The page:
Shortly after our start, again with day leader Burt Elliott, we stopped at the recently completed memorial to the victims of the Alaskan Airlines disaster near Anacapa Island. Then we started along the broad beach, with firm sand due to the low tide. We walked along Ormond Beach and on our left looked upon the signs of American industry: a power plant, numerous industrial buildings and an immense slagheap. Editors note: local environmentalist have had some success in stopping development and saving the wetlands behind the beach at Ormond. The Coastal Conservancy funded the purchase of several hundred acres several years ago. The old industrial development remains a problem for the environmental quality of the area.
After three miles, our beach walk was cut short by the imposing fence protecting the Point Mugu Naval Weapons Station from the general citizenry. For us this meant the beginning of some serious road walking, on Arnold Road and then Hueneme Road. We walked past vast fields of sod and sod to be. Southland Sod Farm farms this area ,if that is the term for this enterprise. [motto: ?Instant Grassification?]. Near the end of this portion of the walk, we came upon more traditional agriculture, such as citrus, strawberries and bell peppers.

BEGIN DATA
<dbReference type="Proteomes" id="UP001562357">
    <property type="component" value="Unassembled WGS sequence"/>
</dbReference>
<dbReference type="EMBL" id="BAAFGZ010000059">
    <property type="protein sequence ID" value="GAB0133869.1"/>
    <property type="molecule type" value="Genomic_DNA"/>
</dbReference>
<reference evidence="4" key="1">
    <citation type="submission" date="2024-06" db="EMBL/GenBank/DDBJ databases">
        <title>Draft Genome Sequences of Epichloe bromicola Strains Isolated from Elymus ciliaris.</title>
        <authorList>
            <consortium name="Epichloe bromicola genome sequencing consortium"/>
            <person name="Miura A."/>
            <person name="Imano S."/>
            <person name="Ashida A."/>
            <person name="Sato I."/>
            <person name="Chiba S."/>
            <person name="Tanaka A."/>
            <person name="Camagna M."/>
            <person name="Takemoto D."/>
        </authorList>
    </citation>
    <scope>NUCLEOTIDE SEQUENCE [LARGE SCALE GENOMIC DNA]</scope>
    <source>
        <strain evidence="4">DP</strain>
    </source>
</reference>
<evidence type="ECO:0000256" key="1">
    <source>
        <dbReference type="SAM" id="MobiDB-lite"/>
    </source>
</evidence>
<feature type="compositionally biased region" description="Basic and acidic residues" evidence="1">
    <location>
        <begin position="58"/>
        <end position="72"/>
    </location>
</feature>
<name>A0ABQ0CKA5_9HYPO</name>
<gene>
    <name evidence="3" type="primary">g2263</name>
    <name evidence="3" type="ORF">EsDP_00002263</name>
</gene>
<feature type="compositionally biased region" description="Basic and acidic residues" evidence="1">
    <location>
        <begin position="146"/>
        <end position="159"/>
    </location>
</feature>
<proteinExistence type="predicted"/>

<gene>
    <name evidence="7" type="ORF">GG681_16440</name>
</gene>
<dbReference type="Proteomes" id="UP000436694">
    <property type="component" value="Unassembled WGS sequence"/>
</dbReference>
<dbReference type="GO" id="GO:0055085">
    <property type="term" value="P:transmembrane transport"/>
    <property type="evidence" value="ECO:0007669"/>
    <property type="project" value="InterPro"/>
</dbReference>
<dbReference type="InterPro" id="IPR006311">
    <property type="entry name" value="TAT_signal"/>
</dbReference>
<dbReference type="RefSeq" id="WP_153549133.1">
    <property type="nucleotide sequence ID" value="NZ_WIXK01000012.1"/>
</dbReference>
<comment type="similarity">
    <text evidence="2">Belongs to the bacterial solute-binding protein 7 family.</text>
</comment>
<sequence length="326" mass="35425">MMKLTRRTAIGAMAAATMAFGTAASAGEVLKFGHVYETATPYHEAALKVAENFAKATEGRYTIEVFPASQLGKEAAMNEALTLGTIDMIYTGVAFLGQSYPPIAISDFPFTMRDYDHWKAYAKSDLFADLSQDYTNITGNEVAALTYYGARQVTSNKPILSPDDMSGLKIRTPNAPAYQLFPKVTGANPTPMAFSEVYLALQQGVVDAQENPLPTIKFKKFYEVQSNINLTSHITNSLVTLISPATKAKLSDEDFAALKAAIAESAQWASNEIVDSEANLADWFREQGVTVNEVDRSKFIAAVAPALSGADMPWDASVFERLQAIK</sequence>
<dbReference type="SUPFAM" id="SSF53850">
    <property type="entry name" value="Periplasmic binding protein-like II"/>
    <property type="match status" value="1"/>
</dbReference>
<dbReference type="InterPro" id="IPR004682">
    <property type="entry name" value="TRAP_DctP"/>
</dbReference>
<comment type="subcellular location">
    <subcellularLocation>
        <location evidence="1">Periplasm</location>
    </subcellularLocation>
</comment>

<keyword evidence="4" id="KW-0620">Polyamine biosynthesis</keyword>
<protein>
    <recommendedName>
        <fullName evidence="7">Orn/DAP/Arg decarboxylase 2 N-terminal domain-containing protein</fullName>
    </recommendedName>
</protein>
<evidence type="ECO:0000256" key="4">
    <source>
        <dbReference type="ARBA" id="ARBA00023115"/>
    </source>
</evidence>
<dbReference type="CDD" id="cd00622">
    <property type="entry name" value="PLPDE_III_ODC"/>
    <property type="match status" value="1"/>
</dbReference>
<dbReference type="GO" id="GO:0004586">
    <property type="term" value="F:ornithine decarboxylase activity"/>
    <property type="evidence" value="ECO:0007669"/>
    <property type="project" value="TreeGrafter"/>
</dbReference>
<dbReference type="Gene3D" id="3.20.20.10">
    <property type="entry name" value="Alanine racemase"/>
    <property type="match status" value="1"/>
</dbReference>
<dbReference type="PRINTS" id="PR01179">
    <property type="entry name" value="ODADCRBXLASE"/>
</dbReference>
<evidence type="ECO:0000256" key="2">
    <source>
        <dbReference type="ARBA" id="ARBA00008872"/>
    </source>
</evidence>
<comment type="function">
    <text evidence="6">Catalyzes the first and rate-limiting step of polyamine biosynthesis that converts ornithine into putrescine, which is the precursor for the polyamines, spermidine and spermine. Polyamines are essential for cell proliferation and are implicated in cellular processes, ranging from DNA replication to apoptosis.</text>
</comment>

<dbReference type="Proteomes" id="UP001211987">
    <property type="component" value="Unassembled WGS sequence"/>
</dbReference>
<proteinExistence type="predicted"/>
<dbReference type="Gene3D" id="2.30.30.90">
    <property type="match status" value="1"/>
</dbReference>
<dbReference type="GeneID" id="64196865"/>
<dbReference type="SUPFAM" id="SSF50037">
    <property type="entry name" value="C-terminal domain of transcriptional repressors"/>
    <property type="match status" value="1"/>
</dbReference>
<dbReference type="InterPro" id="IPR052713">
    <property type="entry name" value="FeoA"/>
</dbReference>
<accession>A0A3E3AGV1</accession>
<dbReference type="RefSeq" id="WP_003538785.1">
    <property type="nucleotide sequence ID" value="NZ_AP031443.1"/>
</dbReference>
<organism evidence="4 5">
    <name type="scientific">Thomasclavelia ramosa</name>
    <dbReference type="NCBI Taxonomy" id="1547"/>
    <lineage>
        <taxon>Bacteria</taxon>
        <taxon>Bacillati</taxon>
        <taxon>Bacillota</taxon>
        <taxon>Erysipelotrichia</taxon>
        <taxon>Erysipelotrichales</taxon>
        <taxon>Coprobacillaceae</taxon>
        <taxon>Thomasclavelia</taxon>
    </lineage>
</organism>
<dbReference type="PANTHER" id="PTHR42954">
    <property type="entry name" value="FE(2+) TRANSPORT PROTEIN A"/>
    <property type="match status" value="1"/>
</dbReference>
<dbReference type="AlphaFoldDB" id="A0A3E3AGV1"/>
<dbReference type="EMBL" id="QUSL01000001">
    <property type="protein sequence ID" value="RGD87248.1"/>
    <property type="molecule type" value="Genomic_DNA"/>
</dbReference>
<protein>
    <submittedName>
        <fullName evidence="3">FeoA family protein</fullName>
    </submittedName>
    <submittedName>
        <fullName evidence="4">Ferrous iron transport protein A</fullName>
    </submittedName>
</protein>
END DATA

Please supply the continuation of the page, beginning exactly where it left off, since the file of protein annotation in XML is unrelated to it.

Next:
After turning onto Naval Air Road, we took our lunch under a gazebo surrounded by jet fighters and various missiles from WW II to the present; an outdoor museum of armament tested by the Pt. Mugu people. Naval Air Road dumped us out onto Highway One at Calleguas Creek just as the highway ceases to be a freeway. We continued along Highway One on the ?bicycle lane? for the rest of the day, soon entering into the Santa Monica Mountains National Recreation Area. (Note from Linda: On the Pacific side of the highway is a small viewing stand where one can look at the lagoon and nature preserve which runs parallel to the ocean for several miles, and attracts many birds and birdwatchers. One day this property, now belonging to the US Navy, may become part of Santa Monica Mountains NRA, and there might be a visitor center and boardwalk into the preserve. Right now the visitor center for SMMNRA is way on the other side of the mountains, outside the park, in Thousand Oaks.)
Just past Mugu Beach we entered a huge road cut at Mugu Point and were able to look at the wildly twisted rock formations of the white, black and brown rock strata. The natural, uncut hillsides were covered with cactus and giant coreopsis. It seems like only yesterday the mountains we passed through were covered with redwoods and rhododendrons. Editors note: The walkers have entered a wonderful place called Point Mugu State Park. Inland are many miles of trails in wild country, including one Native American Trail that starts near Mugu Rock and climbs steeply to La Jolla Canyon, site of a major village. (Jon Breyfogle; photos by Linda Hanes)
Left: Memorial to the lost lives in the airliner crash offshore. Right: View east from Mugu Rock.